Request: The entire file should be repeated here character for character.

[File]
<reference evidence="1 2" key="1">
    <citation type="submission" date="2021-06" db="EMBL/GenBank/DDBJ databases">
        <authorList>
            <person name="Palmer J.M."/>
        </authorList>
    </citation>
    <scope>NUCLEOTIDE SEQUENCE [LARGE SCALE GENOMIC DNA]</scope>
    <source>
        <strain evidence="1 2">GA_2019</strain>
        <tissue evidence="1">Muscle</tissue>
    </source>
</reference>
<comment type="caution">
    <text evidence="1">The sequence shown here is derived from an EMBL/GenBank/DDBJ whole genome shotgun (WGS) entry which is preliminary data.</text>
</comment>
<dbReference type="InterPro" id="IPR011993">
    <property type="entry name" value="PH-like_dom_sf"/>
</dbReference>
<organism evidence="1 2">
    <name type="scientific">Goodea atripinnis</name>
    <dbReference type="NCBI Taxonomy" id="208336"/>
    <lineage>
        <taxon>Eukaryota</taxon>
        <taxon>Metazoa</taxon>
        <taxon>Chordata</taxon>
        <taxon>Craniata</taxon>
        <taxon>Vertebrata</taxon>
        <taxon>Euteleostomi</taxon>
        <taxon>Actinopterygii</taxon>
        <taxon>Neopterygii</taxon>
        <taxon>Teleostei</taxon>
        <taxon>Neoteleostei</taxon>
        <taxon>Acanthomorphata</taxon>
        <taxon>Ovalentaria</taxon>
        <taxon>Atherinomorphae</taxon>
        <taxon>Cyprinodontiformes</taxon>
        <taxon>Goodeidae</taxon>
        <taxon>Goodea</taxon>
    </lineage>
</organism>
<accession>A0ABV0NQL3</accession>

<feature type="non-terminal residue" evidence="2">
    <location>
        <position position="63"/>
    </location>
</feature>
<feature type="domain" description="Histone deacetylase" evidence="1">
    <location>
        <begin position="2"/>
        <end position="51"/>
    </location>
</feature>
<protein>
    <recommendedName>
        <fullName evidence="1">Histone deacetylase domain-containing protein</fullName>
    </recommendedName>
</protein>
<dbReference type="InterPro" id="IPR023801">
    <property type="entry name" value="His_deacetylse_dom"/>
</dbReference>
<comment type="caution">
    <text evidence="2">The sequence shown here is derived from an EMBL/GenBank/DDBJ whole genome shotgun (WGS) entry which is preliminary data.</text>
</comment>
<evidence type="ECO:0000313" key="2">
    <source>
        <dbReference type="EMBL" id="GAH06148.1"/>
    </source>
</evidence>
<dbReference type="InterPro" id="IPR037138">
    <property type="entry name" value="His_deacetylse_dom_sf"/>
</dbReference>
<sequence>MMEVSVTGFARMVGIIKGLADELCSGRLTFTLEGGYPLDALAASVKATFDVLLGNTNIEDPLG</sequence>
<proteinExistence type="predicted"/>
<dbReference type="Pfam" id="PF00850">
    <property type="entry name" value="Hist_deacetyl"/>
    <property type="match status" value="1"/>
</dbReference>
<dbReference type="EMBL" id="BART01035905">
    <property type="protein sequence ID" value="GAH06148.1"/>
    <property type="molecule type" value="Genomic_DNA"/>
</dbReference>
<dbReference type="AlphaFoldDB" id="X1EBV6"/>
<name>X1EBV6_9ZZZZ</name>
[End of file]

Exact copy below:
<reference evidence="1 2" key="1">
    <citation type="submission" date="2021-06" db="EMBL/GenBank/DDBJ databases">
        <authorList>
            <person name="Palmer J.M."/>
        </authorList>
    </citation>
    <scope>NUCLEOTIDE SEQUENCE [LARGE SCALE GENOMIC DNA]</scope>
    <source>
        <strain evidence="1 2">GA_2019</strain>
        <tissue evidence="1">Muscle</tissue>
    </source>
</reference>
<comment type="caution">
    <text evidence="1">The sequence shown here is derived from an EMBL/GenBank/DDBJ whole genome shotgun (WGS) entry which is preliminary data.</text>
</comment>
<dbReference type="InterPro" id="IPR011993">
    <property type="entry name" value="PH-like_dom_sf"/>
</dbReference>
<organism evidence="1 2">
    <name type="scientific">Goodea atripinnis</name>
    <dbReference type="NCBI Taxonomy" id="208336"/>
    <lineage>
        <taxon>Eukaryota</taxon>
        <taxon>Metazoa</taxon>
        <taxon>Chordata</taxon>
        <taxon>Craniata</taxon>
        <taxon>Vertebrata</taxon>
        <taxon>Euteleostomi</taxon>
        <taxon>Actinopterygii</taxon>
        <taxon>Neopterygii</taxon>
        <taxon>Teleostei</taxon>
        <taxon>Neoteleostei</taxon>
        <taxon>Acanthomorphata</taxon>
        <taxon>Ovalentaria</taxon>
        <taxon>Atherinomorphae</taxon>
        <taxon>Cyprinodontiformes</taxon>
        <taxon>Goodeidae</taxon>
        <taxon>Goodea</taxon>
    </lineage>
</organism>
<accession>A0ABV0NQL3</accession>

<feature type="non-terminal residue" evidence="2">
    <location>
        <position position="63"/>
    </location>
</feature>
<feature type="domain" description="Histone deacetylase" evidence="1">
    <location>
        <begin position="2"/>
        <end position="51"/>
    </location>
</feature>
<protein>
    <recommendedName>
        <fullName evidence="1">Histone deacetylase domain-containing protein</fullName>
    </recommendedName>
</protein>
<dbReference type="InterPro" id="IPR023801">
    <property type="entry name" value="His_deacetylse_dom"/>
</dbReference>
<comment type="caution">
    <text evidence="2">The sequence shown here is derived from an EMBL/GenBank/DDBJ whole genome shotgun (WGS) entry which is preliminary data.</text>
</comment>
<evidence type="ECO:0000313" key="2">
    <source>
        <dbReference type="EMBL" id="GAH06148.1"/>
    </source>
</evidence>
<dbReference type="InterPro" id="IPR037138">
    <property type="entry name" value="His_deacetylse_dom_sf"/>
</dbReference>
<sequence>MMEVSVTGFARMVGIIKGLADELCSGRLTFTLEGGYPLDALAASVKATFDVLLGNTNIEDPLG</sequence>
<proteinExistence type="predicted"/>
<dbReference type="Pfam" id="PF00850">
    <property type="entry name" value="Hist_deacetyl"/>
    <property type="match status" value="1"/>
</dbReference>
<dbReference type="EMBL" id="BART01035905">
    <property type="protein sequence ID" value="GAH06148.1"/>
    <property type="molecule type" value="Genomic_DNA"/>
</dbReference>
<dbReference type="AlphaFoldDB" id="X1EBV6"/>
<name>X1EBV6_9ZZZZ</name>